At some point in your English learning journey, you'll need to decide whether to apply British or American spelling rules to your written work.
Nobody has written a set of guidelines to help you make the 'right decision' — it really boils down to your location, your course and your personal preferences.
If you are looking at studying or working in Australia, choose British English as it is still the most dominant form and is the government standard. Obviously, adopting British spelling is also advisable if you are moving to the UK.
It is, however, worthwhile bearing in mind that media productions are largely dominated by American English, which is why it is often the first choice for non-native English learners.
If your goal is fluency in written English, you may decide to opt for the easier and more phonetic American spelling.
Many English teachers and courses, especially online courses, teach American English spelling for its similarity to the spoken pronunciation of words.
You may not have noticed the differences before now as many words only have one letter changed. However, there are also words with more obvious changes involving two or more letters, or sometimes a totally different word.
These changes may seem odd to a lot of people, particularly those born in Britain, Australia, New Zealand or South Africa — all of these countries tend to apply the same spelling and grammar rules.
Although there are clear differences, and everyone has their own personal preference, the different versions of English spelling are not often a source of confusion, and don't really impact on the enjoyment or ability to watch English-language programs, or read English books.
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What Lead to the Changes to American English Spelling?
Spelling is constantly evolving. The British and American changes have occurred fairly recently. In even more recent times, Australian English is being modified, or completely changed, to suit American audiences.
Throughout its history, and owing to its geography and location in Europe, England was targetted relentlessly by invaders — all of whom brought their native languages into the country.
With these multiple lingual influences, English became a true cocktail of languages, from Latinate languages, including French, and Germanic languages from Northern Europe.
Instead of completely adopting the language of their invaders, the different languages were merged, with words and expressions appearing and essentially creating a 'new' language.
The result was a period of significant and repeated English language change with each new wave of invasions and occupations.
Today's English spelling almost acts as a historic glossary, reflecting all the different language influences.
With the movement of English into the American colonies, there eventually came another change to the structure of English words.
According to the Oxford Dictionary:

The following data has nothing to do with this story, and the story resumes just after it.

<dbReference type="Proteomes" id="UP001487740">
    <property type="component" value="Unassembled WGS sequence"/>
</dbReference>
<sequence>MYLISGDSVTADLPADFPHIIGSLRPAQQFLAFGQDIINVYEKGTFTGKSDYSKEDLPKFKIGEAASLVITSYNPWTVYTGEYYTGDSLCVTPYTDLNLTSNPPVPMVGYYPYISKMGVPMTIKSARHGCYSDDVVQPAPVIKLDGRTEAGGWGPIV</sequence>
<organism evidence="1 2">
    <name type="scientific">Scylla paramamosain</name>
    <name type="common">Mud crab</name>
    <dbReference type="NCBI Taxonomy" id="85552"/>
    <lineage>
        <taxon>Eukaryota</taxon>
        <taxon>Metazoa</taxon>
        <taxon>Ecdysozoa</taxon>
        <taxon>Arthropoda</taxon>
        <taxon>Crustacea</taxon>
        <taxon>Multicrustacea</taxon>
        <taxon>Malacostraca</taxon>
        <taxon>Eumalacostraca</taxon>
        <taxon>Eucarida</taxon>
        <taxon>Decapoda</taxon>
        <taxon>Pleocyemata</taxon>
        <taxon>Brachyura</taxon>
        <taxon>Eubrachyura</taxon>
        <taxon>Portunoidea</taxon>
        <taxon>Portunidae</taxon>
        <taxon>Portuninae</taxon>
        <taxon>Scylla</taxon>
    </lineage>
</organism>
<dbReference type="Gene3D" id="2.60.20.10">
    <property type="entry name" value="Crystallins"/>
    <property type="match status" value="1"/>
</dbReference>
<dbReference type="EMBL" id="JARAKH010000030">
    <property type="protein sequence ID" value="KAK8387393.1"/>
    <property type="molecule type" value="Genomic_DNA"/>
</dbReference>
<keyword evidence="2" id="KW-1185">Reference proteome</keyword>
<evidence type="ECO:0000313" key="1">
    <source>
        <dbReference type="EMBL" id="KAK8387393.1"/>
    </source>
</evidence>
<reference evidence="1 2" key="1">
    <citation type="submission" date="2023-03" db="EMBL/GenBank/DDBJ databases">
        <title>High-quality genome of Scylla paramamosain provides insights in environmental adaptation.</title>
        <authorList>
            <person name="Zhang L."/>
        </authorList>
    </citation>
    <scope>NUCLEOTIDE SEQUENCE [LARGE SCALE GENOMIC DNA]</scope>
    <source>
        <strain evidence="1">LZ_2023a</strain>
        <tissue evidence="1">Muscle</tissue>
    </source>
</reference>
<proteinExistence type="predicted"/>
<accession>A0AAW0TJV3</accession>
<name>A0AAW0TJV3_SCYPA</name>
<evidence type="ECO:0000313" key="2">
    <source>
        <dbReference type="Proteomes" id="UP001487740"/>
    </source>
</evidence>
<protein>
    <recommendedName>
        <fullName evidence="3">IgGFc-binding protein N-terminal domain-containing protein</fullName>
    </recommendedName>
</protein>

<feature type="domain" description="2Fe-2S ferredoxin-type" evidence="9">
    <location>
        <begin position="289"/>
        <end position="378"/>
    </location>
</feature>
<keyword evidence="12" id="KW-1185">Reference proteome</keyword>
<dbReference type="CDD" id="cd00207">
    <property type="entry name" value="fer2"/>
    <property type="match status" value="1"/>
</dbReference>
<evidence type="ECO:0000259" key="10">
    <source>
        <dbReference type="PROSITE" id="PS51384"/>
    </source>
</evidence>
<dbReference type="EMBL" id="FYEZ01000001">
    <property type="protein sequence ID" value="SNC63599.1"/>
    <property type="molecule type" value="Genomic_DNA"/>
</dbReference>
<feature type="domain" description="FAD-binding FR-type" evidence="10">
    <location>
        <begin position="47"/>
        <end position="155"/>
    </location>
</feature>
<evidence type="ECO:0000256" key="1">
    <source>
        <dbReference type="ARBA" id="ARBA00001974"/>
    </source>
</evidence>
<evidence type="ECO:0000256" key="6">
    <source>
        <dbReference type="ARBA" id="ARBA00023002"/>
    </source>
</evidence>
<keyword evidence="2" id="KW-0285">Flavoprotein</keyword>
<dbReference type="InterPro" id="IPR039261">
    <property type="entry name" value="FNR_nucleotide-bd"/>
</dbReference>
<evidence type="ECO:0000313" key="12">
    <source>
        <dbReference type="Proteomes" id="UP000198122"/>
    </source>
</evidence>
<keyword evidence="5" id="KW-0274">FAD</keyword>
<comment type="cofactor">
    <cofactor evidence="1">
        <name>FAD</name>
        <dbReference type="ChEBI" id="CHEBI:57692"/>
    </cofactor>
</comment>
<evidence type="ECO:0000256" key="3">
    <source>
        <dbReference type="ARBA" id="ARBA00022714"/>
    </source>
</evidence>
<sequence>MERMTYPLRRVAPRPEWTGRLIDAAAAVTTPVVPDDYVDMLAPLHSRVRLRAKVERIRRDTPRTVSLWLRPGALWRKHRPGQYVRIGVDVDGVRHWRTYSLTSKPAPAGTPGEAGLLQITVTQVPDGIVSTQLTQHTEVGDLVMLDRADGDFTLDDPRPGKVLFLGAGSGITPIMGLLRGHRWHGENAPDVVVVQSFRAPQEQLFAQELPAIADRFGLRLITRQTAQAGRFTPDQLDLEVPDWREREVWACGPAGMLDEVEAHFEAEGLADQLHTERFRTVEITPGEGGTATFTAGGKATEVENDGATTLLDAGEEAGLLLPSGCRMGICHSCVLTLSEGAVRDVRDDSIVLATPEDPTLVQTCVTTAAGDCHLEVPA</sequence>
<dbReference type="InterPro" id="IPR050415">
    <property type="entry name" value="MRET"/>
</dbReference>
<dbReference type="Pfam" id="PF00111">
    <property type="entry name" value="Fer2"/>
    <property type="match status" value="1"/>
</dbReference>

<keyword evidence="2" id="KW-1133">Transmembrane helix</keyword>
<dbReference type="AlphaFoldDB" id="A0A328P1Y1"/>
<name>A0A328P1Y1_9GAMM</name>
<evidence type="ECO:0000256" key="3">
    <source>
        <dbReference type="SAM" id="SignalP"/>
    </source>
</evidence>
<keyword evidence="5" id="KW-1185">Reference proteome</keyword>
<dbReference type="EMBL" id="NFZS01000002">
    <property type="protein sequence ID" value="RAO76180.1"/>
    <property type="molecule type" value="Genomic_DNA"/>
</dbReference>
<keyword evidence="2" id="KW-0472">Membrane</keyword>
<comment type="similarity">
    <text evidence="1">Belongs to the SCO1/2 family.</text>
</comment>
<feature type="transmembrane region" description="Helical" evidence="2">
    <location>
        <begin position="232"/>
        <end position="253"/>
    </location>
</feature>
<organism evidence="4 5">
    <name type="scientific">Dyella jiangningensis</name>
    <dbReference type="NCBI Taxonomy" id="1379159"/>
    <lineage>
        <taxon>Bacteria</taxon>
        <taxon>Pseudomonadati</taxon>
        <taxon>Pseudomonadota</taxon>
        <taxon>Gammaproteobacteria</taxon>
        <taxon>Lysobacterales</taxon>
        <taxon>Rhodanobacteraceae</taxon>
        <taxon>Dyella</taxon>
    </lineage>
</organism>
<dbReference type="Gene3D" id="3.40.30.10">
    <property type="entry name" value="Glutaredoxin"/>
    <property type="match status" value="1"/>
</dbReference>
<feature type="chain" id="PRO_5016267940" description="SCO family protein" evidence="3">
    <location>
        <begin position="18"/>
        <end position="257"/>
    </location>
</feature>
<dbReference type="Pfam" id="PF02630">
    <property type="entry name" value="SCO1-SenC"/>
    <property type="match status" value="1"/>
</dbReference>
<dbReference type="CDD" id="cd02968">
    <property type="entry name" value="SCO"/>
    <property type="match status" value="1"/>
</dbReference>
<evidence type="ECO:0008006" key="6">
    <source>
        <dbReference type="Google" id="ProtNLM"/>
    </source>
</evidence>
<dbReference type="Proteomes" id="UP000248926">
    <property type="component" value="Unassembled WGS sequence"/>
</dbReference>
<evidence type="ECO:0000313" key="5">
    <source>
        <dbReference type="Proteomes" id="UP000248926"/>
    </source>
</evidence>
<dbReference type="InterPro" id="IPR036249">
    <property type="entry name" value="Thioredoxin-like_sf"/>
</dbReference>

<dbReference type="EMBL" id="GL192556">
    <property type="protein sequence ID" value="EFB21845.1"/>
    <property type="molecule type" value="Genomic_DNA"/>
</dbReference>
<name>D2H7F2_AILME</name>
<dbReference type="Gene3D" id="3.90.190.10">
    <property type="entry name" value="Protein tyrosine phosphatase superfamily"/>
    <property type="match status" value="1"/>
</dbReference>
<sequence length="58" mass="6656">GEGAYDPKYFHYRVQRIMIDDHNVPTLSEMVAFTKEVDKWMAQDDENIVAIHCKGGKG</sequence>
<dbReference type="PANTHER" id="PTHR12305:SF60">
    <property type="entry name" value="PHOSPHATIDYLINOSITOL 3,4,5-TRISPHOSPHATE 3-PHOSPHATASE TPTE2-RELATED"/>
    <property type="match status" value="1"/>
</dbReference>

British English has maintained the spellings of their 'foreign loan words', whereas American English spelling underwent changes to better reflect word pronunciation.
One example is the British spelling of 'theatre', which came from the French ‘théâtre’. In America, the word is spelt 'theater' — with the '-er' being more phonetically accurate in terms of pronunciation.
American spelling is now standardised, but how did that happen?
To put it simply, a dictionary with the new and modified spellings was published and, at the time, dictionaries were the only accepted reference for spelling in America.
The man behind this change was American lexicographer, Noah Webster, who, in the late 1700s had started publishing articles calling for spelling reform. These publications roughly coincided with the USA winning independence from Great Britain in 1776 as Webster was said to have resented the fact that schools continued to use British textbooks and learning resources.
Webster's drive for change was politically motivated, as well as being about linguistics.
After writing a series of articles, Webster quickly published the American Spelling Book, an education guide to spelling that remained popular for 100 years. In 1806, Webster's first mainstream dictionary became available.
While American spelling can drive some spelling purists crazy, there is no doubt as to its practicality and growing popularity among people who are learning English spelling.
Were All of Webster's Changes Implemented?
The simple answer is no.
While a large number of Webster's proposed changes became the sanctioned orthography of the United States, there were many that were not accepted.
Amongst Webster's rejected suggestions were changes such as 'laf' (laugh), 'speek' (speak) and 'proov' (prove) — all more phonetically appropriate. Although, some phonetic adjustments did break through, including 'plow' (plough) and 'draft' (draught).
Webster also fought to remove silent letters from any word where they had no other function. The most well-known of these would be the silent 'u', dropped in American spelling from words like 'color' (colour) and 'humor' (humour).
The silent 'a' in 'bread' and the silent 'i' in 'friend' were also suggested omissions, but were, for some reason, not accepted.
Webster's intention with many of his proposed changes was to make spelling easier for all speakers of English, as well as reducing pronunciation difficulties for English as a second language learners.
Noah Webster was successful in his proposal to omit other unnecessary letters, namely the application of double consonants when adding certain suffixes to nouns and verbs.
This particular rule causes untold confusion amongst native and non-native speakers of British English as it is inconsistent as to whether the final consonants need to be doubled or not.